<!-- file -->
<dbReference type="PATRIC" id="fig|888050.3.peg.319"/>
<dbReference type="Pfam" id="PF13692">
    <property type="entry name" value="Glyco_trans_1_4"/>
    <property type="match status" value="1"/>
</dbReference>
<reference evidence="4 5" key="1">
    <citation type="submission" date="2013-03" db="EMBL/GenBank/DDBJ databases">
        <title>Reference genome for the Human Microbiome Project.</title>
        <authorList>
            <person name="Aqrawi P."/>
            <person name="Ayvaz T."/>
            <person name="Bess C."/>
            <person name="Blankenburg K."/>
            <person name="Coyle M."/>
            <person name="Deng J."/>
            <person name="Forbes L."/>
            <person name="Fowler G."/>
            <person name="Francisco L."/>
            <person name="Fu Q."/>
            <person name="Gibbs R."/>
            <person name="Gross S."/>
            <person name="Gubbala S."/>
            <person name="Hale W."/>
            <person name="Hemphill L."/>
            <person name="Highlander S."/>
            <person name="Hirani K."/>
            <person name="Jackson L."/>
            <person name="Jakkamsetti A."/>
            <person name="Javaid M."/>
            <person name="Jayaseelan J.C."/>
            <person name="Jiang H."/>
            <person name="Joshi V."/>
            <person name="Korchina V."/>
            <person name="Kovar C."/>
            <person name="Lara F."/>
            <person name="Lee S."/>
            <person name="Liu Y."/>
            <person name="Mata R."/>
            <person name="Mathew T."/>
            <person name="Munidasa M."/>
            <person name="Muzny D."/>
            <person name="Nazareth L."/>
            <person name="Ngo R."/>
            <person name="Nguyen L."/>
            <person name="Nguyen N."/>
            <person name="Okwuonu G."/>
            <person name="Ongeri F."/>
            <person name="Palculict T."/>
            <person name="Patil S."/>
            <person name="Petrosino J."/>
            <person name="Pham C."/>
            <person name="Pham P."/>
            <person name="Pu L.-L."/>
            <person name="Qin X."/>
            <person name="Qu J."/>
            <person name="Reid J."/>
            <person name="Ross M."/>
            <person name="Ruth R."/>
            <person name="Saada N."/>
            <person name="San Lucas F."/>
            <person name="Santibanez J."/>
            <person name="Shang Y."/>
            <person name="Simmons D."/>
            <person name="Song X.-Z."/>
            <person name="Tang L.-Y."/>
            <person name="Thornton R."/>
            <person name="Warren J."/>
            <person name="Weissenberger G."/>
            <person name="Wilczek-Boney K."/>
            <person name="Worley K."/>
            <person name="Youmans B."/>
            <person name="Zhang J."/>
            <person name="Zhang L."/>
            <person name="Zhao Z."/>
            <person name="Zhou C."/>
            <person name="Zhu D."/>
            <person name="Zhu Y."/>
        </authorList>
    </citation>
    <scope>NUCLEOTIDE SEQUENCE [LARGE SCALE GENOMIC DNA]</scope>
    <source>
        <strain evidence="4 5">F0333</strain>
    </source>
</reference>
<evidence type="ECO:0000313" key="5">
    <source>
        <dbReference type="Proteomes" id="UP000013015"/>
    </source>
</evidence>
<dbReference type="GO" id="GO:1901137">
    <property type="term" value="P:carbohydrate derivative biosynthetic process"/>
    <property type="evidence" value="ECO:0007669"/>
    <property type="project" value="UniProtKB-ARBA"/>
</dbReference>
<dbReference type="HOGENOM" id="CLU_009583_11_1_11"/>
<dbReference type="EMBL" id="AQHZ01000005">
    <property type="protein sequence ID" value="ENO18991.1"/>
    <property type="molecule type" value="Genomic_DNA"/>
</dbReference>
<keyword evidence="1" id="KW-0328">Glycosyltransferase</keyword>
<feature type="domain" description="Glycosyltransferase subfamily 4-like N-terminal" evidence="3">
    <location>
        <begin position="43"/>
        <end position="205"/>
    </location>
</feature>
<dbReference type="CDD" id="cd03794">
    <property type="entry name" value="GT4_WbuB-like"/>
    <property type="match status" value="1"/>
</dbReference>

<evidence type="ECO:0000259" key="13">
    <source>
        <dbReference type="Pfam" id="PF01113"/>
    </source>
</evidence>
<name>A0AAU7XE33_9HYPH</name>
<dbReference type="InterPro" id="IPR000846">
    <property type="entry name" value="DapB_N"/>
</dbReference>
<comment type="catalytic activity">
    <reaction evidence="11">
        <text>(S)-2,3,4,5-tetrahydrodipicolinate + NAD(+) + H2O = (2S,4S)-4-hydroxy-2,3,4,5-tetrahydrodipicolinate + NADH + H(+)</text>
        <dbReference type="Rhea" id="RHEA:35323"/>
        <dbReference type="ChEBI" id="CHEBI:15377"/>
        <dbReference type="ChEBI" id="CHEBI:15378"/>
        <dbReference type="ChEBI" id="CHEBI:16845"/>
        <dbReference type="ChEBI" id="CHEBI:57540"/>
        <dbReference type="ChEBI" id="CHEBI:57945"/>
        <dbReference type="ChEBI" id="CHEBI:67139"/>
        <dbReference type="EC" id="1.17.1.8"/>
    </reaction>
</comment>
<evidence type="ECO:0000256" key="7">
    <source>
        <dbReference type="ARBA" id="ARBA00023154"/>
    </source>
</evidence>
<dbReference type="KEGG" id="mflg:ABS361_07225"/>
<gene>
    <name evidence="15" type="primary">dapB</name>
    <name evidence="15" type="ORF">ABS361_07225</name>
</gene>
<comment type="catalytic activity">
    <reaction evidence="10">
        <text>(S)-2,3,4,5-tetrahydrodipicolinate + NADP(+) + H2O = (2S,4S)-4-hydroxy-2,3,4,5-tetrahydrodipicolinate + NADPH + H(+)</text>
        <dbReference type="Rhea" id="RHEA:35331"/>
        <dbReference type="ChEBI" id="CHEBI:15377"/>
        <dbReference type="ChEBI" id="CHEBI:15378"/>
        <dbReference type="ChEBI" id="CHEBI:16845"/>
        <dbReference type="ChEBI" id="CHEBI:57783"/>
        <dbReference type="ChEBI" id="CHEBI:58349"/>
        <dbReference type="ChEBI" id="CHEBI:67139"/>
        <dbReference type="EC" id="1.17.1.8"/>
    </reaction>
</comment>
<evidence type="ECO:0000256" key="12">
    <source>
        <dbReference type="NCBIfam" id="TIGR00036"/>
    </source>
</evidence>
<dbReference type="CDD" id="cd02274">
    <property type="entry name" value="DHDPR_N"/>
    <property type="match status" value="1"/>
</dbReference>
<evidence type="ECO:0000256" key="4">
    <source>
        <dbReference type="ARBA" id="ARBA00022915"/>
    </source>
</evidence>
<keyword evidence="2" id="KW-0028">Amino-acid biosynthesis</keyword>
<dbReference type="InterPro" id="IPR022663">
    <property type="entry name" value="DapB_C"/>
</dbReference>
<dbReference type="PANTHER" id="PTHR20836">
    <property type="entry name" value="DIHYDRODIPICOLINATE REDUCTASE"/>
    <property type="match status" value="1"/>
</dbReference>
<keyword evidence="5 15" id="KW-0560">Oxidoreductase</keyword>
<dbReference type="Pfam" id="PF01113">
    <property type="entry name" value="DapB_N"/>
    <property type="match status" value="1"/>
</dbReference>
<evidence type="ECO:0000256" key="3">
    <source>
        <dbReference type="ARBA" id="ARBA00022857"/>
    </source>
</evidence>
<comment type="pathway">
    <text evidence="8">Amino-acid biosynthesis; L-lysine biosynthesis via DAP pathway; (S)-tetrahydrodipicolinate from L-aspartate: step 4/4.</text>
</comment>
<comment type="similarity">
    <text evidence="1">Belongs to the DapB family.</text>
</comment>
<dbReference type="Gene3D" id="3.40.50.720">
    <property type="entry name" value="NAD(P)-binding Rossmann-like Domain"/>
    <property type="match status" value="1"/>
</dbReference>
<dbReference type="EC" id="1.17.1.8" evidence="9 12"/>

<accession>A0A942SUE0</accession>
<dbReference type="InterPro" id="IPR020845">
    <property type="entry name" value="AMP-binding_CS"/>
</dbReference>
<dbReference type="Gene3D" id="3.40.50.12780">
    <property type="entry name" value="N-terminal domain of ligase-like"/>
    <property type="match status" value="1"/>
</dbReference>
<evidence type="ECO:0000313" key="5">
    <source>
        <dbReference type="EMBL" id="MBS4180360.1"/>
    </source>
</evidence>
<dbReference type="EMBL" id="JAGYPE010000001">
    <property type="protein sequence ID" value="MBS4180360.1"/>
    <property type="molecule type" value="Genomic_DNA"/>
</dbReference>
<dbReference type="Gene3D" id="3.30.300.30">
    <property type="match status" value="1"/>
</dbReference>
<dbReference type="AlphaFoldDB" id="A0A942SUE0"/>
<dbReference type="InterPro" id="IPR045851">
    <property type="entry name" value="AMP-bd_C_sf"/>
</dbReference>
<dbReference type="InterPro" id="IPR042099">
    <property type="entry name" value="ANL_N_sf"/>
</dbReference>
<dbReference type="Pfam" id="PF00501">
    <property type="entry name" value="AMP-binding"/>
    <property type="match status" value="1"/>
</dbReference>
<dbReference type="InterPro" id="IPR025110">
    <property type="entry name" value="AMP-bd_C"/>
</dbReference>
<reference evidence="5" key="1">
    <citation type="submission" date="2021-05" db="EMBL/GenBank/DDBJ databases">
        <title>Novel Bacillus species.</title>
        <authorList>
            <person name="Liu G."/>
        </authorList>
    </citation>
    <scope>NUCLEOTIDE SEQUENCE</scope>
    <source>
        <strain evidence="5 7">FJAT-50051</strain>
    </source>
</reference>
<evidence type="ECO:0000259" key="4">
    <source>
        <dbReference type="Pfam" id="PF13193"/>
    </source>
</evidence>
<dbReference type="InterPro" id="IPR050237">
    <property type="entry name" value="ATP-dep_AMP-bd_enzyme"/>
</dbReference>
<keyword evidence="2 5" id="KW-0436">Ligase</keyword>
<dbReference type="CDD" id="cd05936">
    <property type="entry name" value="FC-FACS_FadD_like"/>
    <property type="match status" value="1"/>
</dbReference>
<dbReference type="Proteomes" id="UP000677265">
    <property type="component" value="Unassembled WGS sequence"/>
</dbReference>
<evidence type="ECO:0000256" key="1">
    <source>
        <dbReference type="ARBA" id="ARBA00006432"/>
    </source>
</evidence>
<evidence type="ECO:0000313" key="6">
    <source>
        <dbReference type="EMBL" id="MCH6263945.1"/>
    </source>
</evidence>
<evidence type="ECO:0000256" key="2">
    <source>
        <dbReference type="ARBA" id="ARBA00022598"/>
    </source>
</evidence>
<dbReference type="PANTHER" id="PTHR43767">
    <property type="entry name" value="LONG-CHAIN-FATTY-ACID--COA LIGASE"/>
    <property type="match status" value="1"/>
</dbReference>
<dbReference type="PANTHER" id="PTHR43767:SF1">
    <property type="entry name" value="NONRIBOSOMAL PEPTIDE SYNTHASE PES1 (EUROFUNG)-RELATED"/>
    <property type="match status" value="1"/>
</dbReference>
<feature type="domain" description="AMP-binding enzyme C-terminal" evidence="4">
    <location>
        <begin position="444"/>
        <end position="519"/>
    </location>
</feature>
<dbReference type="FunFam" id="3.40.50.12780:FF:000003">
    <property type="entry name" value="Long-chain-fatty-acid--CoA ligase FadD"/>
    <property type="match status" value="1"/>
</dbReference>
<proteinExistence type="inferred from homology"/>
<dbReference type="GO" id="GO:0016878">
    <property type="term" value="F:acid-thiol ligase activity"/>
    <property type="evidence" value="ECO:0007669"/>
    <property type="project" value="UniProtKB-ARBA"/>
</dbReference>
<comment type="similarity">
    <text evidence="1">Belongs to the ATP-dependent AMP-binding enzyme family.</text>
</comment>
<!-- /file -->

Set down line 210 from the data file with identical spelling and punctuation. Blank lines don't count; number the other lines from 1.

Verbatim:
    </source>